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Stocks & Bonds

13 Investment Ideas That Yield 2-4%

It's easy pickings for those who want low risk.

Josh Cochran

If you buy a Treasury bond, you know you’ll get back your principal. But that doesn’t mean you won’t lose money. Consider: The yield on ten-year Treasuries is bobbing around at about 1.7%. But given expectations of 2.3% inflation this year—and who knows how much down the road—a 1.7% yield means “you’re going backward a little more slowly than in a savings account,” says Ronald Weiner, president of RDM Financial Group, in Westport, Conn. So we focus on investments that (with one exception) yield 2.5% or more.

See Also: 45 Ideas for Getting More Yield

Start with dividend-paying stocks. You’ll earn the payout, plus there’s potential for share-price gains. We’re partial to funds that invest in com­panies that regularly boost their dividends, rather than those that pay the highest yield. That’s why we like Vanguard Dividend Growth (symbol VDIGX, yield 2.1%) and SPDR S&P Dividend (SDY, 2.6%), an exchange-traded fund. Over the past five years, both funds returned more than Standard & Poor’s 500-stock index (all figures are through April 5).

Among individual stocks, Philip Morris International (PM, recent price $93, yield 3.7%) boasts high profit margins and exposure to developed and emerging markets. We like Chevron (CVX, $118, 3.1%) because it leads the big-energy group in profitability. RPM International (RPM, $30, 3.0%), which owns Rust-Oleum, the paint and protective-covering maker, is a play on the recovering U.S. housing market. And Swiss drug giant Roche Holding (RHHBY, $59, 2.9%) is bolstered by two blockbuster products that have patent protection until 2019.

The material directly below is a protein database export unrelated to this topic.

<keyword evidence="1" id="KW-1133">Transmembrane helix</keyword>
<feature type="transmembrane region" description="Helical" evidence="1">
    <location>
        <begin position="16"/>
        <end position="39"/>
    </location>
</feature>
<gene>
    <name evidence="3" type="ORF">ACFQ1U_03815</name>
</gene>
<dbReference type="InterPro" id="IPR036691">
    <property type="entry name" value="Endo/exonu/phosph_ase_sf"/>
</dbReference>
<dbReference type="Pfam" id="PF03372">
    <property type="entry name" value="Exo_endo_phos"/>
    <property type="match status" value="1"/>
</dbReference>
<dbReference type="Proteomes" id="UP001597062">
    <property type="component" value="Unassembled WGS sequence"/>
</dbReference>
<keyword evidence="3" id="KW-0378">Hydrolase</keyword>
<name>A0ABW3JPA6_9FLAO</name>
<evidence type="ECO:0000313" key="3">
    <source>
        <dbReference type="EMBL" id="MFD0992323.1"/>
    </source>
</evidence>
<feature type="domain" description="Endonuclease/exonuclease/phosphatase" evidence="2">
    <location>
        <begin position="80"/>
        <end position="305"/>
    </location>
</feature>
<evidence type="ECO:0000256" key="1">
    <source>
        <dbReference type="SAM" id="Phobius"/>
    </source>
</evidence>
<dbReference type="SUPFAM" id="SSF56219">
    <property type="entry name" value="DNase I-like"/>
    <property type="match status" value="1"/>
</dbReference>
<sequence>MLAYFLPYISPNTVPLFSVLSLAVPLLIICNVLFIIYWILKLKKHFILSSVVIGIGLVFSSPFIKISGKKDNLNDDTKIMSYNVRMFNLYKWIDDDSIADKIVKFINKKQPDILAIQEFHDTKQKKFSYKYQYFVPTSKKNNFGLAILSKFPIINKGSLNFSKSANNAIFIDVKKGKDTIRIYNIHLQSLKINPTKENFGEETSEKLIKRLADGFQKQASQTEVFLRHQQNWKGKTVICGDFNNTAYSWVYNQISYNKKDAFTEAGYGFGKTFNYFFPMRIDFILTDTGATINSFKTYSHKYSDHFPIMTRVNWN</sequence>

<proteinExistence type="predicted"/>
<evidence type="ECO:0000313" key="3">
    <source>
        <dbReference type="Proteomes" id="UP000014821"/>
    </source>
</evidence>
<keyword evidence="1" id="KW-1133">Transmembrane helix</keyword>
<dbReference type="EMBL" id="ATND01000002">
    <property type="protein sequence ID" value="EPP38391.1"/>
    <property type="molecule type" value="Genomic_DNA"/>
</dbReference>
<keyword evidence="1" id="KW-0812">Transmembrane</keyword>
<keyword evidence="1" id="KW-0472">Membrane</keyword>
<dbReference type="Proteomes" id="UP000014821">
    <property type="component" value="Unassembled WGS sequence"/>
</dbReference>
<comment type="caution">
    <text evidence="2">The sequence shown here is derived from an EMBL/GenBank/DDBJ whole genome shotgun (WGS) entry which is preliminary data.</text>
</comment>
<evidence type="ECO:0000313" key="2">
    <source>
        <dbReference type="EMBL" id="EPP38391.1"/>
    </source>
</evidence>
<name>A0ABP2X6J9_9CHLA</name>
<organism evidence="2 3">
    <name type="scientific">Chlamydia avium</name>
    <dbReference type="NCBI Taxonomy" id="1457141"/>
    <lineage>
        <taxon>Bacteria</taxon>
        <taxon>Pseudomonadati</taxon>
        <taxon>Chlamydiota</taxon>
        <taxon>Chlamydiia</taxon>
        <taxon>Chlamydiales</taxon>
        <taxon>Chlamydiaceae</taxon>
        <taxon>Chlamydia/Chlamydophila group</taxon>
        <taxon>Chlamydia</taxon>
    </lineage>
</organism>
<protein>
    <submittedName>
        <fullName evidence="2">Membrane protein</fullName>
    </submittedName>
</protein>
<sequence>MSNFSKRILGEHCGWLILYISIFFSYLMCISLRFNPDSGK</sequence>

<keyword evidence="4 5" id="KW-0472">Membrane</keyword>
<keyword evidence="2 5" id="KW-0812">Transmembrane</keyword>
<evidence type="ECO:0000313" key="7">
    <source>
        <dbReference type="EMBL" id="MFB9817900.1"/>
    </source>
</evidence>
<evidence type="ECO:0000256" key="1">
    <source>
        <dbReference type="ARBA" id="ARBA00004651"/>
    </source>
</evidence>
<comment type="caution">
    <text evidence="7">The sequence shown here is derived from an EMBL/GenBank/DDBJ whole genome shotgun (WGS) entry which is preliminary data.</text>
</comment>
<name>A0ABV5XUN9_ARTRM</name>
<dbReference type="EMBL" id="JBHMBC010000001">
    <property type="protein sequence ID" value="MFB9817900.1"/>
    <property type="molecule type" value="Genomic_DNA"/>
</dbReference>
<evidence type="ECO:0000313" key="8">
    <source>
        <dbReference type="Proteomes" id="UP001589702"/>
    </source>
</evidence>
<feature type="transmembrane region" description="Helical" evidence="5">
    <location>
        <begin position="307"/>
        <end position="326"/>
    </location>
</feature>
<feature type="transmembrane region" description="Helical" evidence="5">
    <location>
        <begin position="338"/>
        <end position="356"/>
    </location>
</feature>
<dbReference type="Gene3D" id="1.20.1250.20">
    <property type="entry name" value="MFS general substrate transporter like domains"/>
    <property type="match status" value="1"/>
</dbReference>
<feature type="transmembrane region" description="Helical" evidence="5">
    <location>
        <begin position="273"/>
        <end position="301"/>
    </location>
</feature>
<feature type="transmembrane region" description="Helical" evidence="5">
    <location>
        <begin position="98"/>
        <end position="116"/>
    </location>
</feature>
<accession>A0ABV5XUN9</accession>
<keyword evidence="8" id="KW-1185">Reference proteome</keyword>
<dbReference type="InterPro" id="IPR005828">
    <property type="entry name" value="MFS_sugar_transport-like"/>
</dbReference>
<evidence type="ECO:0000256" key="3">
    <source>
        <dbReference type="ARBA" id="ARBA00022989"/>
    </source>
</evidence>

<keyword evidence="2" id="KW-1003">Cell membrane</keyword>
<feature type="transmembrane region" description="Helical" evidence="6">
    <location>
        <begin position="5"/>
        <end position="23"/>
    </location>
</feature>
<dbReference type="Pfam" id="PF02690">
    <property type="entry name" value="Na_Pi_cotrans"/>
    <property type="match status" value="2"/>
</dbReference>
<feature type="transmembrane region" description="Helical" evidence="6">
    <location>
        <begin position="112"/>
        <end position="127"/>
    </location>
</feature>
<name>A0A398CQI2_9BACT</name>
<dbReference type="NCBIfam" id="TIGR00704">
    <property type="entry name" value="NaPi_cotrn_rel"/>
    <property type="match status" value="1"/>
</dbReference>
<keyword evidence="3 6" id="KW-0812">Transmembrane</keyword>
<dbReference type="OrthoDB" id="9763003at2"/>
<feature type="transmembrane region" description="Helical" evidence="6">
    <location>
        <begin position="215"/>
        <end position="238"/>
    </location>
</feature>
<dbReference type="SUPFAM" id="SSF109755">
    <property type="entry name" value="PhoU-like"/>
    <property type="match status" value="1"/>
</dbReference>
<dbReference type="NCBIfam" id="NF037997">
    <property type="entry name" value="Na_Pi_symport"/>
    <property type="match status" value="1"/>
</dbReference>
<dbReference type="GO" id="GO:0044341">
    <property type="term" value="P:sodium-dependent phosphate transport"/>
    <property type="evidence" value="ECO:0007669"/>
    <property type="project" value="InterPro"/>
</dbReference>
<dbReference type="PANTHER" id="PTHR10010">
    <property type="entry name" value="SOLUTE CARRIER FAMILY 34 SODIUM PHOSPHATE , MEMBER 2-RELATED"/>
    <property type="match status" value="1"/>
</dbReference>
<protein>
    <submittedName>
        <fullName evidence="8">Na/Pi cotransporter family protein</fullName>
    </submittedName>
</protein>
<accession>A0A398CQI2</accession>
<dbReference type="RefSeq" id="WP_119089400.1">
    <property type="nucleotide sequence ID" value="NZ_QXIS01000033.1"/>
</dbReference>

As for bond funds, we’re keen on managers who can troll the entire world of fixed-income securities. That’s why we like Osterweis Strategic Income (OSTIX, 2.9%) and Metropolitan West Unconstrained Bond (MWCRX, 2.7%), go-anywhere funds that are well-positioned to withstand rising interest rates. Consider, too, DoubleLine Total Return (DLTNX, 3.8%), which holds non-government-agency mortgage bonds, a good play in times of rising rates. All three are in the Kiplinger 25, the list of our favorite funds.

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Although floating-rate loans come with some credit risk, delinquency rates are falling. Fidelity Floating Rate High Income (FFRHX, 2.5%) and T. Rowe Price Floating Rate (PRFRX, 3.0%) are the top picks in this sector.

Junk bonds are riskier, so we look for conservatively managed funds. Fidelity Focused High Income (FHIFX, 3.6%) concentrates on double-B-rated bonds, which are one notch below investment-grade status. And Wells Fargo Advantage Short Term High Yield Bond (STHBX, 2.5%) buys—you guessed it—short-term junk bonds.